In mathematics as applied to geometry, physics or engineering, a coordinate system is a system for assigning a tuple of numbers to each point in an n-dimensional space. "Numbers" in many cases means real numbers, but, depending on context, can mean complex numbers or elements of some other field. If the space or manifold is curved, it may not be possible to provide one consistent coordinate system for the entire space. In this case, a set of coordinate systems, called charts, are cobbled together to form an atlas for the space.
Although any specific coordinate system is useful for numerical calculations in a given space, the space itself is considered to exist independently of any particular choice of coordinates. By convention the origin of the coordinate system in Cartesian coordinates is the point (0, 0, ..., 0), which may be assigned to any given point of Euclidean space.
In physics, a scalar is a physical quantity which assumes a single value which is a "real" quantity independent of the coordinate system. In this sense coordinates are not scalars (although, of course, a scalar field can be defined which for one particular coordinate system corresponds to a particular coordinate).
In some coordinate systems some points are associated with multiple tuples of coordinates, e.g. the origin in polar coordinates: r = 0 but θ can be any angle.
- P = (r1, ..., rn)
of real numbers
- r1, ..., rn.
These numbers r1, ..., rn are called the coordinates of the point P.
If a subset S of a Euclidean space is mapped continuously onto another topological space, this defines coordinates in the image of S. That can be called a parametrization of the image, since it assigns numbers to points. That correspondence is unique only if the mapping is bijective.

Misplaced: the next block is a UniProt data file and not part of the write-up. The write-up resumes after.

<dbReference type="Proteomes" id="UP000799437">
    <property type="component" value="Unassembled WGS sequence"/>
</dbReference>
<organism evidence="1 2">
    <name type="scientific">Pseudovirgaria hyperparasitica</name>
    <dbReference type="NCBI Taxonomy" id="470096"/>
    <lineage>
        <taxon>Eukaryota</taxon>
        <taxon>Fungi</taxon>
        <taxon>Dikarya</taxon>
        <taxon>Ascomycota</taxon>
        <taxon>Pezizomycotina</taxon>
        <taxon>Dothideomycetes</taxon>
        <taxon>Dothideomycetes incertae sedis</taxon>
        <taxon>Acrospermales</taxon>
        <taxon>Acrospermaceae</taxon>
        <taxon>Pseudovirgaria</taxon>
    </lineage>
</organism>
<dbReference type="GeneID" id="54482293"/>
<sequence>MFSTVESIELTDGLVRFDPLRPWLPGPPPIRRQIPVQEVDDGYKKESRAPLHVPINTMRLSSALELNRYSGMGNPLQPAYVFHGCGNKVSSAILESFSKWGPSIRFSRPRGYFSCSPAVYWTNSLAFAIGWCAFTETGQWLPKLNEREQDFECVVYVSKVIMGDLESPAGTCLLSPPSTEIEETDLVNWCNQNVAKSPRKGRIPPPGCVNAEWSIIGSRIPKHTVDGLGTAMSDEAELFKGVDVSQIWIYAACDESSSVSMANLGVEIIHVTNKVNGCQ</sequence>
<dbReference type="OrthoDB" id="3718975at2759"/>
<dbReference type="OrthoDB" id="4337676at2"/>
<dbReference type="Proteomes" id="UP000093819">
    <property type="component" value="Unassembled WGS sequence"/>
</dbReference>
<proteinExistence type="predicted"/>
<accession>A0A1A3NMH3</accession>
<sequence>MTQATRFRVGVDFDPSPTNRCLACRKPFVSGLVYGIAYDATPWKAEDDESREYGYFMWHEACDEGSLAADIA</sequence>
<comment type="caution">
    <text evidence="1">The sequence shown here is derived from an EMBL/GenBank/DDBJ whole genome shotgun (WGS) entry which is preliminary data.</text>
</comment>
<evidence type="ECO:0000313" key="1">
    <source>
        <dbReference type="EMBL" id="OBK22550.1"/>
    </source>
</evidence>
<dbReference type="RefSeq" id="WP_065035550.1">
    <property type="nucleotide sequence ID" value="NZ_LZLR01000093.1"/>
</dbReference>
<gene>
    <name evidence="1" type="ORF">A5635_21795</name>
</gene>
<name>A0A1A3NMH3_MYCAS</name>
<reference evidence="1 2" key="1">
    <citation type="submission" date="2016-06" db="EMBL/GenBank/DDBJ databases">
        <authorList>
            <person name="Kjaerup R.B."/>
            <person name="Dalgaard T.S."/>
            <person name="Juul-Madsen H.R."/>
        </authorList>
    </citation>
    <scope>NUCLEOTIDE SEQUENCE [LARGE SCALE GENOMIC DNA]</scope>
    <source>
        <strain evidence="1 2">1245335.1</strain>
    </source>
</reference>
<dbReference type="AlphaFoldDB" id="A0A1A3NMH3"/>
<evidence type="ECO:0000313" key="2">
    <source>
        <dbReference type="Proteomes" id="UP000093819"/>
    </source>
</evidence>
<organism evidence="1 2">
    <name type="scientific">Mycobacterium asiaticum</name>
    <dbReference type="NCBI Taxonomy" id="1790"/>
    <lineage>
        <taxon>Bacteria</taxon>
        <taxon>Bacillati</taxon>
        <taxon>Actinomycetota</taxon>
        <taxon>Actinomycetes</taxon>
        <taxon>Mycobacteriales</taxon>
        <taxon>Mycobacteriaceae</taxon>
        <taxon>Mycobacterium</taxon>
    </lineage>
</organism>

A coordinate transformation is a conversion from one system to another, to describe the same space.
With every bijection from the space to itself two coordinate transformations can be associated:
- such that the new coordinates of the image of each point are the same as the old coordinates of the original point (the formulas for the mapping are the inverse of those for the coordinate transformation)
- such that the old coordinates of the image of each point are the same as the new coordinates of the original point (the formulas for the mapping are the same as those for the coordinate transformation)
For example, in 1D, if the mapping is a translation of 3, the first moves the origin from 0 to 3, so that the coordinate of each point becomes 3 less, while the second moves the origin from 0 to -3, so that the coordinate of each point becomes 3 more.